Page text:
New York Gov. Andrew Cuomo’s proposal to allow state counties to renew their sales tax rates without state legislature approval would be a financial positive for the counties, observers said.
Cuomo made the proposal as part of a fiscal 2014 budget he presented in late January. Currently, every two years state counties have to get approval from the state legislature to renew their sales tax rates.
“The current process creates unpredictability that makes it difficult for local officials to manage their budgets,” according to the governor’s budget brief.
Cuomo presented the elimination of the sales tax renewal requirement along with a new stable pension contribution option as two ways to “help municipal leaders meet the pressures of the prolonged economic downturn, constrained local revenues, and rising expenses,” according to the brief.
The New York State Association of Counties hailed the sales tax proposal as a means to improve “government efficiency and streamlin[e] state and local legislative operations.”
If passed, the proposal would be good for New York counties’ credit ratings, said a partner at Orrick, Herrington & Sutcliffe. It would allow counties to assure bond buyers that the counties will have adequate revenue levels over the long-term, he said.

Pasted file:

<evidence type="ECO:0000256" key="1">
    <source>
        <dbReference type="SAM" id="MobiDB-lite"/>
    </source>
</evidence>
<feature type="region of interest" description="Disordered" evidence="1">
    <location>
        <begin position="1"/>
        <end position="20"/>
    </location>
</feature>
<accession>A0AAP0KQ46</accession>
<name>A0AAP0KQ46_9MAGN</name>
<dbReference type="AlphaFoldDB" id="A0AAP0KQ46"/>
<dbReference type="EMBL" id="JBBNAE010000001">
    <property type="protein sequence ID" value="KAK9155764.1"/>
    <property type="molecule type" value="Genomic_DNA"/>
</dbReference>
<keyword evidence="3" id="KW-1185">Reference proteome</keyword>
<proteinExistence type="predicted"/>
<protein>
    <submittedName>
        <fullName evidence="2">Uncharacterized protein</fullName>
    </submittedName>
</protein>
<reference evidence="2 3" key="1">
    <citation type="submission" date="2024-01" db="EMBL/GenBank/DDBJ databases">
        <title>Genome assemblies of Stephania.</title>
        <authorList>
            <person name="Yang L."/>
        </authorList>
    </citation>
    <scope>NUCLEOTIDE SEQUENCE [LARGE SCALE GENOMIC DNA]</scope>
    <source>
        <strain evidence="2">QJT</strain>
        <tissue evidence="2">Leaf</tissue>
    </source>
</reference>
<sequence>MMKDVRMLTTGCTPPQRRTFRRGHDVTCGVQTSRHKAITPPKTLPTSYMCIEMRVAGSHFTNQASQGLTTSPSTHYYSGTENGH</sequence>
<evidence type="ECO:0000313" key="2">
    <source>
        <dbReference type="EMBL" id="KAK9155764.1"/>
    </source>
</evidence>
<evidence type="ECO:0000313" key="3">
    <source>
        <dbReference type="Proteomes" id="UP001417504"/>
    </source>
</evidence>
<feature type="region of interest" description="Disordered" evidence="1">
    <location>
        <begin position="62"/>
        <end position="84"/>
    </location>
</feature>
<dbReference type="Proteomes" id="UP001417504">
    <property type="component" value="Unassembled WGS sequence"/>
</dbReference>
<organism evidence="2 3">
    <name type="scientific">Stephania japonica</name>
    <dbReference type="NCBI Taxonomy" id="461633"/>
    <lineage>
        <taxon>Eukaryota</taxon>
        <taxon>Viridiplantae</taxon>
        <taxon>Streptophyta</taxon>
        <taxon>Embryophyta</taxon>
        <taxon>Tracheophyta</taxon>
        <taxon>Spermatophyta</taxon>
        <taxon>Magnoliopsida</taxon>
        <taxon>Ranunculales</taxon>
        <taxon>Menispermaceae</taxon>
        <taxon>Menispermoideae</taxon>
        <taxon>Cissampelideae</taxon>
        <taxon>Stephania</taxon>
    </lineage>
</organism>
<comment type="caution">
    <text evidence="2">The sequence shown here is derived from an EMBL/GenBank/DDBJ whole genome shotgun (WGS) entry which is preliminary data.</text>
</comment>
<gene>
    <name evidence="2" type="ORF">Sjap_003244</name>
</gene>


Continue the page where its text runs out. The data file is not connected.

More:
The proposal is less likely to affect bonds’ structure, he said. This is because the state’s constitution requires all counties to pledge their full faith and credit for their bonds. The counties are legally barred from issuing simple sales tax revenue bonds, he said. As things stand, bond holders already have a claim on sales tax revenues, he said.
If the sales tax proposal passes, counties could hypothetically develop “double-barrel” bonds with an explicit claim against sales tax revenue, he said. These bonds would have the advantage of an explicit lien against sales tax revenues.
However, to issue these bonds counties would have to get state legislature approval.